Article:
For many people, the issue of passing gas is – for the most part – a non-issue. We don’t overthink it, and it really only concerns us in a public setting. Babies, however, have a whole different perspective on the gas issue. When a baby is gassy and uncomfortable they cry. Crying being their main mode of communication, it often creates a vicious circle as the more a baby cries, the more air baby swallows, and swallowing more air contributes to a gassy tummy. Peak problem times for gassy tummies are usually around the 2-4 week mark.
When It’s Colic, and What is the “Period of Purple Crying” Anyway?
When a baby cries for 3 hours, for more than 3 days a week, for more than 3 weeks health care providers call it “colic”. While a gassy tummy doesn’t cause colic, a colicky baby may swallow more air which – you guessed it – can cause a gassy tummy. Lately, the term colic and this definition have fallen out of favour.
It is now often referred to as the “period of purple crying” and is recognized as a developmental phase where all babies will increase their amount of crying starting around 2-4 weeks and peaking until 6-10 weeks and decreasing after that. This is obviously a more challenging period for those parents and babies who already cry a lot– up to three hours – and is less noticeable in babies who rarely cry.
Whatever name we attribute to it, colic remains a mystery. Ultimately, however, it’s no more than a general term applied to an otherwise healthy infant who is crying excessively. There is no known cause of colic nor is there a “cure.” Colic may rear its head around the 2-week mark and last as long as several months. Theories about the causes of colic include gas as well as over-sensitivity to light, sound or touch, hormones, muscle spasms or a not quite fully developed nervous system.
If your baby has not been diagnosed with colic but appears to be suffering from an excess of gas, there are several things you can do to help him or her out.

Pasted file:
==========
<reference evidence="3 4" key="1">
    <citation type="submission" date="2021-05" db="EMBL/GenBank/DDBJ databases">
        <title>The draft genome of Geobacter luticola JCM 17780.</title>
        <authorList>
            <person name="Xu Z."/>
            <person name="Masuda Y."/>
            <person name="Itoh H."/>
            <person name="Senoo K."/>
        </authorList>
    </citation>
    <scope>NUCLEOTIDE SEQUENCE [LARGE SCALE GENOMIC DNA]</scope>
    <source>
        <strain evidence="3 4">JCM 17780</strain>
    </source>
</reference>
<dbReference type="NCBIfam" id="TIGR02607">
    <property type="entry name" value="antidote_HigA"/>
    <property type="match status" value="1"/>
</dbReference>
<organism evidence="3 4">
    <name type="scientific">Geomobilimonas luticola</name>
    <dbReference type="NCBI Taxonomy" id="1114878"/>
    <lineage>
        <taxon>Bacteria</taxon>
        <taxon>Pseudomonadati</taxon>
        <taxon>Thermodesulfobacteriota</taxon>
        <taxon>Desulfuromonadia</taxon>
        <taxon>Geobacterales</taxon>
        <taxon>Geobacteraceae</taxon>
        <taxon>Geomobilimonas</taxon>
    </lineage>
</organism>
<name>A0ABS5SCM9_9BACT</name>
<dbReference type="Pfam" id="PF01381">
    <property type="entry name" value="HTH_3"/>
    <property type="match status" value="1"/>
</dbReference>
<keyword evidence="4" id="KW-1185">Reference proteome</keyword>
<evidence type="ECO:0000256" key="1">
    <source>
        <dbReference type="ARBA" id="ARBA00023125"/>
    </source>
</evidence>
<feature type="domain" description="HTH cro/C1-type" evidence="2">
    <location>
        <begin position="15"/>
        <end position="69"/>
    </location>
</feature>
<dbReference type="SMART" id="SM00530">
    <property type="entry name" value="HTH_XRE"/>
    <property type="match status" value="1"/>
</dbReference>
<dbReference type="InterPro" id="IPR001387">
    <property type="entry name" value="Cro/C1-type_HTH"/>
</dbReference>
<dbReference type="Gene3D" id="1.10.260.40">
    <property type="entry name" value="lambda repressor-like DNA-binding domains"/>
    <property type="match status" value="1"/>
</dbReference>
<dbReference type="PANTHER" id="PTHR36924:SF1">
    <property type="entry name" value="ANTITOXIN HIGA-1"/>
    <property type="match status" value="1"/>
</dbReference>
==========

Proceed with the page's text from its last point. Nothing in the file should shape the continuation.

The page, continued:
The ”bicycle legs” technique is fun for both parents and baby and relatively easy to do. When the leg motions achieve gas release it’s fairly satisfying too! Here’s how you do it:
Step 1) Lay Baby on a safe surface, like the bed or couch.
Step 2) With Baby on his or her back, gently grasp the ankles.
Step 3) Slowly alternating legs, move the ankles in an up and then forward motion… As though baby were pedaling an invisible bicycle. Those familiar with yoga practice will recognize this as gentle repetition of “wind releasing pose.”
Babies are ever so polite and won’t always let loose with a belch until invited to do so. After, and occasionally during a feeding, ensure that you are helping Baby expel gas by actively burping them.
Having a bit of tummy time can help push gas along through the abdomen, just be sure to keep a close eye on any baby enjoying tummy time.
While Baby is laying on his or her back, gently rub their tummy in a clockwise motion and then pull your hands down the curve of Baby’s belly. Using a pure oil such as sweet almond, olive or coconut oil can help your hands glide more smoothly over their gassy tummy and help them relax into your touch.
Or try the “I Love You” massage – use two or three fingers and apply mild pressure around the abdomen and spell out the letters “I”, “L”, and “U”. Repeat several times to help move trapped gas.
If you breastfeed, you may want to look at your latch or the position that you hold Baby in. Remember to keep Baby’s head and neck elevated above their abdomen: bottle-fed babies benefit from this position as well. Bottle-feeding parents may also want to experiment with a “slow flow” nipple to see if that helps.
On a similar note; you may want to take another look at your diet if you are breastfeeding. You may wish to consider removing things like dairy products, chocolate or caffeine from your diet to help Baby find comfort, as these have been demonstrated to be common irritants.